Friday, June 28, 2013

Visiting with our visiting fellow Americans

One of the most important functions of an Embassy is to provide services for American citizens that reside in or visit Iceland. Sometimes it seems we don’t take enough time to sit down and talk to them about their experiences and our own. This week, I had the pleasure of welcoming and meeting the Kronlund family from Springfield, Massachusetts. Beth and Craig brought David, one of their three sons, who happens to be a Star Rank Boy Scout in Troop 32 in Springfield. The Kronlunds decided to take a hiking and biking tour in Iceland and wanted to learn about our Icelandic/American relations. I had a delightful chat with them about their visit and the deep friendship between Iceland and the United States.

Thursday, June 27, 2013

LGBT Rights in America take another major step

AP Photo
We welcomed the Supreme Court’s decision to strike down a law that denied freedom and equality for LGBT Americans. The implications of this landmark decision are going to unfold over the coming months as the decision opened the way to eliminate rules and regulations that adversely affected the rights of many Americans. Secretary Kerry praised President Obama’s leadership. He added: "From Stonewall to the repeal of ‘Don’t Ask, Don’t Tell,’ despite setbacks along the way, the arc of our history on this issue has bent towards inclusion and equality, perhaps never more so than today." I share Secretary Kerry’s pride of the progress we have made.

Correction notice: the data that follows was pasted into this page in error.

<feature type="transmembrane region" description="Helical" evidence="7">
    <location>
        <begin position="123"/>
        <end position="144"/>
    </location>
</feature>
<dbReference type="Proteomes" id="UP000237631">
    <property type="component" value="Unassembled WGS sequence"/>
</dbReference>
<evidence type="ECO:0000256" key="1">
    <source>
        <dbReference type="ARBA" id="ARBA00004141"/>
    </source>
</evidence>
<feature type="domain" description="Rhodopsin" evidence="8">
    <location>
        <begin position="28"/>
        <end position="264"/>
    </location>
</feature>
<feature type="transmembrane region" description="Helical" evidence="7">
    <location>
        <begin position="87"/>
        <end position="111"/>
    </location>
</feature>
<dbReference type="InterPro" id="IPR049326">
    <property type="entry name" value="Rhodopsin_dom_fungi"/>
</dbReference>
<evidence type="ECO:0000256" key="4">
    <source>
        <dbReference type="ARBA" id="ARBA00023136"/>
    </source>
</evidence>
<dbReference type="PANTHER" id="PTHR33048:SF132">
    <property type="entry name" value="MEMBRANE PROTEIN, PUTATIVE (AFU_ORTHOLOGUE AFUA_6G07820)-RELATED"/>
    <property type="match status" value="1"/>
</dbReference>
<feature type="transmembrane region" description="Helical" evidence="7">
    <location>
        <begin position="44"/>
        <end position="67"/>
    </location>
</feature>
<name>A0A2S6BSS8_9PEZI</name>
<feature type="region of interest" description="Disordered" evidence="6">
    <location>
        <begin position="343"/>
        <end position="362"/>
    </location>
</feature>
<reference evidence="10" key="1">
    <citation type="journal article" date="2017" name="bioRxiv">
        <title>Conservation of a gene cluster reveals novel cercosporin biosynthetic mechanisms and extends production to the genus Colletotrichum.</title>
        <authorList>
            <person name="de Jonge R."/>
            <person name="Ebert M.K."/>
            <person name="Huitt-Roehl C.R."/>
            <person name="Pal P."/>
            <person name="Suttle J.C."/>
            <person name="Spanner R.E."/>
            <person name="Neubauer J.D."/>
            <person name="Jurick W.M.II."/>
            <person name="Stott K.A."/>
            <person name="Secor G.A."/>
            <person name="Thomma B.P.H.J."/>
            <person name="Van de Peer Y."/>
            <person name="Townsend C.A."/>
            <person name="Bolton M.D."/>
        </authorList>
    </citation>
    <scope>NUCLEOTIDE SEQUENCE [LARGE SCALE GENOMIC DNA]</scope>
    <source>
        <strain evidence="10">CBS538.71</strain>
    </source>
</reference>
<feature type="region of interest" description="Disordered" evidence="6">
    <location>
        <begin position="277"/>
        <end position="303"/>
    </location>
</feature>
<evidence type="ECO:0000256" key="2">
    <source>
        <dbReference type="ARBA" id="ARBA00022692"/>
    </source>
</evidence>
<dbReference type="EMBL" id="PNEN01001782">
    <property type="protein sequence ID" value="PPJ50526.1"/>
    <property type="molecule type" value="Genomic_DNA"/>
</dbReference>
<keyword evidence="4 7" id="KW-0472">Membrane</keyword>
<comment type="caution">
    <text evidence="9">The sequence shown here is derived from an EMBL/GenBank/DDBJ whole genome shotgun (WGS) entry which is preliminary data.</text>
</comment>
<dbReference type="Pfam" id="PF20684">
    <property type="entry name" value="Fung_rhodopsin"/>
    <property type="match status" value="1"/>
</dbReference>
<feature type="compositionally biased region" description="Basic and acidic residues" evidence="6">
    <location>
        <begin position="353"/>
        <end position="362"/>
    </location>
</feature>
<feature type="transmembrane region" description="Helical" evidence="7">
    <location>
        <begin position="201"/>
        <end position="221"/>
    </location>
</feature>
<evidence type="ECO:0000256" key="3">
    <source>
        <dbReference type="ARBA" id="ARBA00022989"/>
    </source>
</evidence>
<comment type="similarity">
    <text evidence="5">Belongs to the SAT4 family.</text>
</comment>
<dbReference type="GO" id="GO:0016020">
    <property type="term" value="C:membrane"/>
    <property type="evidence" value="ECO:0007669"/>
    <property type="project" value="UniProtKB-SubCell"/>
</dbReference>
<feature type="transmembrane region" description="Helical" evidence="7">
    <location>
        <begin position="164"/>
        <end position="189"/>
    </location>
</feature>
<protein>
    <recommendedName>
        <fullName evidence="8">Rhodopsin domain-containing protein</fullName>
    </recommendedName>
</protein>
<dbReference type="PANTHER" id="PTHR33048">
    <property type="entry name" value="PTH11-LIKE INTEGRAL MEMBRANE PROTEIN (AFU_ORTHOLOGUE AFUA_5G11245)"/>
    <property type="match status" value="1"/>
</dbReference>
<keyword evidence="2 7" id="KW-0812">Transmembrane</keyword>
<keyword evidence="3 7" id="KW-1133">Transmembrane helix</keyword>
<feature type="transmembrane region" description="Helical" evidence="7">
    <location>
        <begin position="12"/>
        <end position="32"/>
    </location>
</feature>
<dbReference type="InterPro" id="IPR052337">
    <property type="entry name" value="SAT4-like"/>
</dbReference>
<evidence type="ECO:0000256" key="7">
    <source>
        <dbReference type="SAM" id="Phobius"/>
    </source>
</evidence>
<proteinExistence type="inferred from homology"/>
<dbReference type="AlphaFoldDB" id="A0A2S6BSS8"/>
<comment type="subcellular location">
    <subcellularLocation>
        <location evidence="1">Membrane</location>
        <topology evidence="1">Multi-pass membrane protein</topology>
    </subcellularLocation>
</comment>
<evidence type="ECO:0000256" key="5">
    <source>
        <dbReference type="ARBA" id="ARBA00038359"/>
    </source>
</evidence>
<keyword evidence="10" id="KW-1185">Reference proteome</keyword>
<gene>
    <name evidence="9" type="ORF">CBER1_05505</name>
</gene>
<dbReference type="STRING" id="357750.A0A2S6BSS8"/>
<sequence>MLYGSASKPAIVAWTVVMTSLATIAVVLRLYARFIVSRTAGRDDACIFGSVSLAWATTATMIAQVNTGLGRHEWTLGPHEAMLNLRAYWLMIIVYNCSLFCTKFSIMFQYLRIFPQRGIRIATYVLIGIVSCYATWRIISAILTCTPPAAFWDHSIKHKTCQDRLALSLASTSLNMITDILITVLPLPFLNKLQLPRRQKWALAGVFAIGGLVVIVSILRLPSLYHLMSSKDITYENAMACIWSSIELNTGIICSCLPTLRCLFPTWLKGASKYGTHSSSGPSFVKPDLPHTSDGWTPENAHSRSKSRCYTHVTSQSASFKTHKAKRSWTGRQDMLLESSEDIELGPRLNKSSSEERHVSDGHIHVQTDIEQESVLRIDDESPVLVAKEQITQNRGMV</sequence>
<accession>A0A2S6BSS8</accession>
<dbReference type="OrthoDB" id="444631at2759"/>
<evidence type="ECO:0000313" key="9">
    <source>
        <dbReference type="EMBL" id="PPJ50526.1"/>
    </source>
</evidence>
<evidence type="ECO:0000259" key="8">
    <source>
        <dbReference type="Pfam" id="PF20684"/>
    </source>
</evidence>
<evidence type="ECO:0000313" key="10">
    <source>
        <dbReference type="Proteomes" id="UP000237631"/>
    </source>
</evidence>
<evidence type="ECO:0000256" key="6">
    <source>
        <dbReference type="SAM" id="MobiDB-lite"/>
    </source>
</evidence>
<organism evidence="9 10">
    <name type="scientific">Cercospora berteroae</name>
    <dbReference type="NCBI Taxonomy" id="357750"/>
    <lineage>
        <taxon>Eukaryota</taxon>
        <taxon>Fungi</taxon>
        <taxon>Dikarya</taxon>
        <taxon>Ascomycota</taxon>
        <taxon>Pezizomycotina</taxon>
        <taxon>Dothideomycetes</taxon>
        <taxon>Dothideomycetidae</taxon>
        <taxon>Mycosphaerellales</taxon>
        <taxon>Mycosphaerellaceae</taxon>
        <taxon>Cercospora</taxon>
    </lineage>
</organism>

Young Icelanders to the U.S. on educational program

Ambassador Arreaga (center) with Rebekka (left) and Adda (right)
I had the pleasure of bidding farewell to Adda Guðrún Gylfadóttir and Rebekka Rún Rósudótir Mitra as Iceland’s representatives in the Benjamin Franklin Transatlantic Fellowship program. Adda and Rebekka Run will join a group of other European and American youth, between the ages of 16 and 18, in a forum that promotes mutual understanding, leadership, and team-building with the goal of highlighting the strong bonds between European and American young people. The fellowship is a 4 week intensive program that incorporates lecture style learning with interactive challenges and experiments. The participants learn about numerous aspects of the transatlantic relationship while at the same time learning about “everyday America” and teaching Americans about their own countries. One exciting aspect of the program are the “home stays” in which participants stay with an American family for a few days to experience real Americana. Rebekka will go to Wake Forrest University in Winston-Salem, North Carolina and Adda will go to Purdue University in Indiana. Both will also travel to Philadelphia, PA, and Washington, D.C., for multi-day activities. We look forward to hearing from Adda and Rebekka upon their return about the new ideas they have learned on this program.